Flood Damaged Home Not Fixed When Veteran Returns Home

A retired veteran returning home from being stationed overseas says his family home damaged by the 2015 Flood was never repaired from the company he trusted to do the job.

Columbia, SC (WLTX) - A retired veteran returning home from being stationed overseas says his family home damaged by the 2015 October Flood was never repaired from the company he trusted to do the job.

Miguel Santana was stationed at Fort Jackson back in 2008 and bought his first home with his wife as a married couple.

"My wife back and I back in 2008, we were assigned to Fort Jackson and immediately upon arriving to Columbia, we fell in love with the city and the people," said Santana.

Two years later, Santana was relocated to Germany and Italy but planned on returning to Columbia after he retired.

Santana says before leaving the United States, he hired a property managing company to watch over and repair damage to his home while he was overseas.

"My house was one of the homes that took damage and was devastated with the flood of October 2015," said Santana.

Santana says he was in contact with the property managing company while he was away so they could start repairing his home from the flood damage.

"I never imagined as a veteran with three combat deployments and a Purple Heart recipient, I never imagined that a property manager and two contractors were going to take advantage of us. The contractors failed because they should have known better to pull a permit," said Santana.

Santana says he authorized nearly a hundred thousand dollars for repairs and restoration for the flood damage but he says he came home to find what work is done isn’t up to code.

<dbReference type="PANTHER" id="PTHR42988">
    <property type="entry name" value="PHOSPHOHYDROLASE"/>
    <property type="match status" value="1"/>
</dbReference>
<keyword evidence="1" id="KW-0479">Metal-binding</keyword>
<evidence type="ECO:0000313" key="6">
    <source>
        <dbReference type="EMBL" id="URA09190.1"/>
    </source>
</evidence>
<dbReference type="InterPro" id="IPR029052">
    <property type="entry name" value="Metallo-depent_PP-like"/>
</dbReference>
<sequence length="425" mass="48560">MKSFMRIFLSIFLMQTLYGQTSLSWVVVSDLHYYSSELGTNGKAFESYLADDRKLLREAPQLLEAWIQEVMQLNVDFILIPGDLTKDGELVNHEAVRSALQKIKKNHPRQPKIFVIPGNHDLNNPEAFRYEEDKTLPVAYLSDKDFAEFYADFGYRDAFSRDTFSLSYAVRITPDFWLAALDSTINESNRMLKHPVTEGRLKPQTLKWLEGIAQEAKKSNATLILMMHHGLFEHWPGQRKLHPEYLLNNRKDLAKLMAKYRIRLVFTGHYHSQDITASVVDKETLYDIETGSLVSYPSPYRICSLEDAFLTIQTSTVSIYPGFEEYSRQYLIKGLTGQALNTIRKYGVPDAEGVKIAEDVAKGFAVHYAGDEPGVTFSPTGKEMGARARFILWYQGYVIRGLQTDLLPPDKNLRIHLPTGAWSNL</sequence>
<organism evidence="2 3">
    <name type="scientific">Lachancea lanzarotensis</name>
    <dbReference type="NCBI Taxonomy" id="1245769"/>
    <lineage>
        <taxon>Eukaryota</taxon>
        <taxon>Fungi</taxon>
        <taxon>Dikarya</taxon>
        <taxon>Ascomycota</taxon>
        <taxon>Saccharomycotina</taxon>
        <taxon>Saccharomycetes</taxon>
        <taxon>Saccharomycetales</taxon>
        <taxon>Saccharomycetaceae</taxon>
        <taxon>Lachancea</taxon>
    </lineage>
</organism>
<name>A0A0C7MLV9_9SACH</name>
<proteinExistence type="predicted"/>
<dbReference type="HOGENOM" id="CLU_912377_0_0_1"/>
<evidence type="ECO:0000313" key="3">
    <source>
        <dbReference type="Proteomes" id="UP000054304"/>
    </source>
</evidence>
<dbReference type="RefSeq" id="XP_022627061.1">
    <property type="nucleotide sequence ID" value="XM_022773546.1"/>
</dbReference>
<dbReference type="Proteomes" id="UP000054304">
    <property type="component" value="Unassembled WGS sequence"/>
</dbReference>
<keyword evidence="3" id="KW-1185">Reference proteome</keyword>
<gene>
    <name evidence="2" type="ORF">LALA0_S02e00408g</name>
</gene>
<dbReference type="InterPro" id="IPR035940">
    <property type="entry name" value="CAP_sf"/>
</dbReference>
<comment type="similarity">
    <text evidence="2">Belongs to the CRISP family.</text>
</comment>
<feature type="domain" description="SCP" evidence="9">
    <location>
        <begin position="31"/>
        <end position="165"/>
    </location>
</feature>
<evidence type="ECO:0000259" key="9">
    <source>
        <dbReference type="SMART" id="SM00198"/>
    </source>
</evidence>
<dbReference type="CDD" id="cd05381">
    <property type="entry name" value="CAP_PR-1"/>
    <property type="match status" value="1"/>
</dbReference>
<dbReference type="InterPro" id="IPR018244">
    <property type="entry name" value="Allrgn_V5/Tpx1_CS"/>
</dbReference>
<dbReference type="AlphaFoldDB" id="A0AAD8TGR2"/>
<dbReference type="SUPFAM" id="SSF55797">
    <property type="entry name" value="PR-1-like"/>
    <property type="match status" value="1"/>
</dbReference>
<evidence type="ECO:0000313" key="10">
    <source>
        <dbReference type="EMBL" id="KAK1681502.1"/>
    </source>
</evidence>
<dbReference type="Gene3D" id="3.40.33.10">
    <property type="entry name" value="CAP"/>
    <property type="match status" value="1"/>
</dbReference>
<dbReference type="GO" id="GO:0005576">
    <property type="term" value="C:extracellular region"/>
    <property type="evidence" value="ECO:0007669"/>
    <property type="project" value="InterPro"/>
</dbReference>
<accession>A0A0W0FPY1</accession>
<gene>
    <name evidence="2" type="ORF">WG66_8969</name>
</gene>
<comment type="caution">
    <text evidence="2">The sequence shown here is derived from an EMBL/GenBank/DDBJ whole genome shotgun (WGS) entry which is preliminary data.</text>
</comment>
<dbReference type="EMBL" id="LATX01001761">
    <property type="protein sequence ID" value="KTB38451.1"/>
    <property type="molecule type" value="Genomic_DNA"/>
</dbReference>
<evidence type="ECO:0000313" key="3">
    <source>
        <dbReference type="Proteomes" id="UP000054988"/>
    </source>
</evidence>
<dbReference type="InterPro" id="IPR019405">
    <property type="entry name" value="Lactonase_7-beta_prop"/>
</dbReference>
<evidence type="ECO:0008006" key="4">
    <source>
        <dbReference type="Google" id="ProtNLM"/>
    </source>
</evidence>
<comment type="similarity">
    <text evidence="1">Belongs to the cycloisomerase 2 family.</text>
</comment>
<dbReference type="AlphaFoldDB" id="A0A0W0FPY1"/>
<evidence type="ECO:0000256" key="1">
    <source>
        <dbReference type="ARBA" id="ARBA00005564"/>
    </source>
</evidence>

Right now Santana says they can’t move back into their home. He is now working with Richland County for FEMA assistance. He does have flood insurance, but all the work will need to be redone and brought up to code since his home is in a  flood plain and will need to be raised an additional foot.

The county is looking to prevent future homes being built in flood areas. The county says, “The Federal Emergency Management Agency (FEMA) recently authorized and awarded federal funding for two of Richland County’s applications, allowing the future acquisition of 29 flood risk properties in order to return them to County-maintained greenspaces. This property buyout program is funded through FEMA’s Hazard Mitigation Grant Program (HMGP) allowing governments to implement approved long-term hazard mitigation measures that reduce damage to homes, businesses and infrastructure in the event of future disasters.”

The veteran says not going back into their home is tough for his family.

"My seven-year-old said 'Daddy, I want to come home. I love it. I love the lake. I love it.' But what do you say to a seven-year-old. ‘Son, I’m sorry. We can’t.’ I followed protocol: however, I wasn’t expecting the protocol of my property manager and contractors were going to take advantage of us," said Santana.

For the time being, Santana and his family are living in Florida while they wait on the result of their FEMA application and decide if they will move back into their home or stay in Florida near family.

© 2017 WLTX-TV


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